Aortic dissection is a tear in the wall of the aorta (the largest artery of the body). This tear causes blood to flow between the layers of the wall of the aorta and dissects the layers apart. Aortic dissection is a medical emergency and can quickly lead to death, even with optimal treatment. more...
As with all other arteries, the aorta is made up of three layers. The layer that is in direct contact with the flow of blood is the tunica intima, commonly called the intima. This layer is made up of mainly endothelial cells. Just deep to this layer is the tunica media, known as the media. This "middle layer" is made up of smooth muscle cells and elastic tissue. The outermost layer (furthest from the flow of blood) is known as the tunica adventitia or the adventitia. This layer is composed of connective tissue.
In an aortic dissection, blood penetrates the intima and enters the media layer. The high pressure rips the tissue of the media apart, allowing more blood to enter. This can propagate along the length of the aorta for a variable distance, dissecting either towards or away from the heart or both. The initial tear is usually within 10 cm of the aortic valve.
The risk in aortic dissection is that the aorta may rupture, leading to massive blood loss resulting in death.
Several different classification systems have been used to describe aortic dissections. The systems commonly in use are either based on the anatomy of the dissection or the duration of onset of symptoms prior to presentation.
DeBakey classification system
The DeBakey system is an anatomical description of the aortic dissection. It categorizes the dissection based on where the original intimal tear is located and the extent of the dissection (localized to either the ascending aorta or descending aorta, or involves both the ascending and descending aorta.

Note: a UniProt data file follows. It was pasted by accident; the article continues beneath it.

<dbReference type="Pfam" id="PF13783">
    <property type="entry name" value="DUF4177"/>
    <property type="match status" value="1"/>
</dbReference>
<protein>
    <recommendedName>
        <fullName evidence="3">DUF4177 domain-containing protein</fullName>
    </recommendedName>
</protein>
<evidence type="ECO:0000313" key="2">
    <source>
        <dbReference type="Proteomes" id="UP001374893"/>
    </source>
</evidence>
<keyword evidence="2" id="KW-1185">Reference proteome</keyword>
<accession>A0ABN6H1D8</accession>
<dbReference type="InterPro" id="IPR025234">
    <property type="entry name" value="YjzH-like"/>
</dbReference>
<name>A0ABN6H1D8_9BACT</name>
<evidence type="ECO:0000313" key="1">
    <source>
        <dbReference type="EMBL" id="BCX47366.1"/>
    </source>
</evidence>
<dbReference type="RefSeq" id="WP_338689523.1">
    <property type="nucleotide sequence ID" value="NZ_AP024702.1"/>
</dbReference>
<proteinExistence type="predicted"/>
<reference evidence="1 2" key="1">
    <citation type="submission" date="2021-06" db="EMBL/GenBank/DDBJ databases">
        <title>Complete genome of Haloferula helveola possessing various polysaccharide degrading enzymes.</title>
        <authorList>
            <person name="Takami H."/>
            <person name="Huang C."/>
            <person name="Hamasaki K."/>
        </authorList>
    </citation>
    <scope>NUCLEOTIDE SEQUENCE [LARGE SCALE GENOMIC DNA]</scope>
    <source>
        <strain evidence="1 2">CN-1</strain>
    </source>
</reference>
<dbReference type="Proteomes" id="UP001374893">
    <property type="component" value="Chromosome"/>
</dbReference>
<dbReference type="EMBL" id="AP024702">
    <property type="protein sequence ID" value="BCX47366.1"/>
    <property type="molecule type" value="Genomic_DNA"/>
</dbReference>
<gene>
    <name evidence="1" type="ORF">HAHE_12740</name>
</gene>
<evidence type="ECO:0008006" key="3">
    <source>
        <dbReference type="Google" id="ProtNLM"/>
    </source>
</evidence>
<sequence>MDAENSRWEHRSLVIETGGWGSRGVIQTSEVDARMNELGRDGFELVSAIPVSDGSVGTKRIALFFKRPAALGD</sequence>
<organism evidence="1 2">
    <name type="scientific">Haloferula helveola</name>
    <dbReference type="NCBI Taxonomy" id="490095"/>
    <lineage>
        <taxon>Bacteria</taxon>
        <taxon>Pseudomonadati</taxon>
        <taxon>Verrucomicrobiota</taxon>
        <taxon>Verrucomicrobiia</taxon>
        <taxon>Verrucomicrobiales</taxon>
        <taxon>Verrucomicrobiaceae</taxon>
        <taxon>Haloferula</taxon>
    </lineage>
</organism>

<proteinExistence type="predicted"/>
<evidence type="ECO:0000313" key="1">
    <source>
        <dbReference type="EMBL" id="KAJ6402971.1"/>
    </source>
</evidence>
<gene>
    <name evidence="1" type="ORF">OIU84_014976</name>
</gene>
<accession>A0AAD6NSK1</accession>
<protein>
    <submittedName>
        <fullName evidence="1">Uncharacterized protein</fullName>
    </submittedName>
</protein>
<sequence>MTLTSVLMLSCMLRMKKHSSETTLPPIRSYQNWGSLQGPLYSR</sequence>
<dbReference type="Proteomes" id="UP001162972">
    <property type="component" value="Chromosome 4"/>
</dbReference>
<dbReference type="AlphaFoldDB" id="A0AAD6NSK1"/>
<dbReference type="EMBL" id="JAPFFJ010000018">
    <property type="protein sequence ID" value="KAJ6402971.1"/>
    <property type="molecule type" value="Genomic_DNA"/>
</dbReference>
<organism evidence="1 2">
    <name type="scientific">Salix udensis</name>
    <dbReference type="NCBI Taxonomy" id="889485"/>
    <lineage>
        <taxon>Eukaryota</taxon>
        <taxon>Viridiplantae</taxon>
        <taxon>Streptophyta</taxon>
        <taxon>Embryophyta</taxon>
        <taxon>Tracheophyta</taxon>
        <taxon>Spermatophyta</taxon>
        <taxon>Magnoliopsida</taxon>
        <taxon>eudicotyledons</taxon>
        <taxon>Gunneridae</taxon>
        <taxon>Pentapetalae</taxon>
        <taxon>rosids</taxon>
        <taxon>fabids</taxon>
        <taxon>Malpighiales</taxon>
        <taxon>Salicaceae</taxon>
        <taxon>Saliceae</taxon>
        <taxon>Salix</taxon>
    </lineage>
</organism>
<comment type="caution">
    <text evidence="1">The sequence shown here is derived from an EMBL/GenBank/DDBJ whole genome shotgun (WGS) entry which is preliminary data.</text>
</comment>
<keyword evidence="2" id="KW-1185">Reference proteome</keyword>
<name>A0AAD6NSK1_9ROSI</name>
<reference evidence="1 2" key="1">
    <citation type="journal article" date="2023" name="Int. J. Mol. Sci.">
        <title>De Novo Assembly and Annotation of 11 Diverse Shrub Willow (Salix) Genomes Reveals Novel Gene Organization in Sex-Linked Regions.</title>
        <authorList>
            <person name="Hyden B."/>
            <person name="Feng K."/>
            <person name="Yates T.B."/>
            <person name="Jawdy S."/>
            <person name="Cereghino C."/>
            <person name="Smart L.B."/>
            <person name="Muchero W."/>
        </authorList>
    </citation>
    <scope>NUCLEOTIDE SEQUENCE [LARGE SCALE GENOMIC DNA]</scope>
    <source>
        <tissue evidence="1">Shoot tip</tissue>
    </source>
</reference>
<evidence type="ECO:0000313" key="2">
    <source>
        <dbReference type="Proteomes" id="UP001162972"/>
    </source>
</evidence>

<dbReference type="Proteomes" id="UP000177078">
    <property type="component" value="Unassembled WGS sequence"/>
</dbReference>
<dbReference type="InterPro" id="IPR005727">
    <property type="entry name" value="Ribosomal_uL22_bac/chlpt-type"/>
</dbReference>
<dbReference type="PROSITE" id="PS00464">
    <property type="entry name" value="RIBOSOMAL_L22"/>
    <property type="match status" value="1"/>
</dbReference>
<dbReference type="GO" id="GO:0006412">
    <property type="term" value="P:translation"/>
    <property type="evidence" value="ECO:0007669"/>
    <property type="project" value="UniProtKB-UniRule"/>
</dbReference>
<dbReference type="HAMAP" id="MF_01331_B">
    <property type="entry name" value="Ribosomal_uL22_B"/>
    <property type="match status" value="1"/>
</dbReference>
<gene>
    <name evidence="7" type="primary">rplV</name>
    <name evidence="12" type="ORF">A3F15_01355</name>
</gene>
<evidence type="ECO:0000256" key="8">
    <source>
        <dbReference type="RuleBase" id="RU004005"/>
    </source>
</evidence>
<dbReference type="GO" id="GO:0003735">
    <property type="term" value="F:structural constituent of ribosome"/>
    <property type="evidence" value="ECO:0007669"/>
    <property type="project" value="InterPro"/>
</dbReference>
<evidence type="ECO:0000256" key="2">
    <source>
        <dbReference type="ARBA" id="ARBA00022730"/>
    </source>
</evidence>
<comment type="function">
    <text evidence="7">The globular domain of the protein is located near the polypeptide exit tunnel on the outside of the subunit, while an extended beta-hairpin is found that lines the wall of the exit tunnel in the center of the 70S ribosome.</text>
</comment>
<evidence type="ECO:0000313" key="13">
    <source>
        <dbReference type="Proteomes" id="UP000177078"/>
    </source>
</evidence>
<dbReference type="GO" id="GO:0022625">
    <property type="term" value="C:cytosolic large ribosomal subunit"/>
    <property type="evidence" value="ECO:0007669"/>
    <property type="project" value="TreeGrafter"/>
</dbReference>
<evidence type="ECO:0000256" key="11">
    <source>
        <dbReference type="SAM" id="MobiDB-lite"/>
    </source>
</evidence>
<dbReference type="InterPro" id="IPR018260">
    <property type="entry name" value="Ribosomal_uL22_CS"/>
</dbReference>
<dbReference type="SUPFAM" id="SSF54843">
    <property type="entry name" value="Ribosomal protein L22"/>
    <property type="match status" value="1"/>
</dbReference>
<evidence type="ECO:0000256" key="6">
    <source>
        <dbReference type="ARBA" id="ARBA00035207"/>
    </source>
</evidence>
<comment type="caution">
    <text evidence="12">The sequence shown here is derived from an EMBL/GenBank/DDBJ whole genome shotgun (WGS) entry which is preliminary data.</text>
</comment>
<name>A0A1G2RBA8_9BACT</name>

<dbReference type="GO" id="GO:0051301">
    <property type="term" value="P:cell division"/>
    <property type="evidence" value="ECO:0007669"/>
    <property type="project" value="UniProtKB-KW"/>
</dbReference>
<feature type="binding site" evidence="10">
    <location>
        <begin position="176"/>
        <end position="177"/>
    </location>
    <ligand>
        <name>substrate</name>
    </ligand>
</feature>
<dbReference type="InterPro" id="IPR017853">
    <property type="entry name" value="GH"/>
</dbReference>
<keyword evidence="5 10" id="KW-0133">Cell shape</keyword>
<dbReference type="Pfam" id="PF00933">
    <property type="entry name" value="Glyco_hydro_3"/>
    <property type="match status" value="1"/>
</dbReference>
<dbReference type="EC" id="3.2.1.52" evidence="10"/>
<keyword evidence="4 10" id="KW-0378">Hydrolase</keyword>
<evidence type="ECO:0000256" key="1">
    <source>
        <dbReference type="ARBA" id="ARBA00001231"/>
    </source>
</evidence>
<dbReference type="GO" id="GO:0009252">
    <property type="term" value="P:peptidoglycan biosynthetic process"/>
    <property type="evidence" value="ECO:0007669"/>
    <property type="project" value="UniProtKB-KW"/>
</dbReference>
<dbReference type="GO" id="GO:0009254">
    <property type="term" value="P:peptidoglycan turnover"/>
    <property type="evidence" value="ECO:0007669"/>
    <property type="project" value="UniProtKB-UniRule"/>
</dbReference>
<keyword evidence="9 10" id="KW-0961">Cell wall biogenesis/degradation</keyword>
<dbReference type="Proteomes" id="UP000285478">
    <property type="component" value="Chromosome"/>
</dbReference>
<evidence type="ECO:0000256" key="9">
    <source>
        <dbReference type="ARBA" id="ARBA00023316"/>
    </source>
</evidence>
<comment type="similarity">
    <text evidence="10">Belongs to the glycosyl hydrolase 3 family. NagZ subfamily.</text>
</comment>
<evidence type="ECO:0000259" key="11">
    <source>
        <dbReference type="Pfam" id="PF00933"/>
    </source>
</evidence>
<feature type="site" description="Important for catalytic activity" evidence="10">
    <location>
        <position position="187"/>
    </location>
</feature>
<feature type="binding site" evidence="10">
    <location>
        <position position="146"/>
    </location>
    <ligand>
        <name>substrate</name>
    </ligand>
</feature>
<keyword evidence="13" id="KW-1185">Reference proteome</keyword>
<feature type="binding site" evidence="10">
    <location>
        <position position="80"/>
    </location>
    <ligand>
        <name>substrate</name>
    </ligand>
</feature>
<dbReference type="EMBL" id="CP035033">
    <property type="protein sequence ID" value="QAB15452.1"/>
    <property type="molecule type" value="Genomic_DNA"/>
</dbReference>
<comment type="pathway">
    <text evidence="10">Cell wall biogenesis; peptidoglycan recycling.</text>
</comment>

- Type I - Originates in ascending aorta, propagates at least to the aortic arch and often beyond it distally.
- Type II – Originates in and is confined to the ascending aorta.
- Type III – Originates in descending aorta, rarely extends proximally.
The initiating event in an aortic dissection is a tear in the intimal lining of the aorta. Due to the high pressures in the aorta, blood enters the media at the point of the tear. The force of the blood entering the media causes the tear to extend. It may extend proximally (closer to the heart) or distally (away from the heart) or both. The blood will travel through the media, creating a false lumen (the true lumen is the normal conduit of blood in the aorta). Separating the false lumen from the true lumen is a layer of intimal tissue. This tissue is known as the intimal flap.
The vast majority of aortic dissections originate with an intimal tear in either the ascending aorta (65%), the aortic arch (10%), or just distal to the ligamentum arteriosum in the descending thoracic aorta (20%).
Read more at Wikipedia.org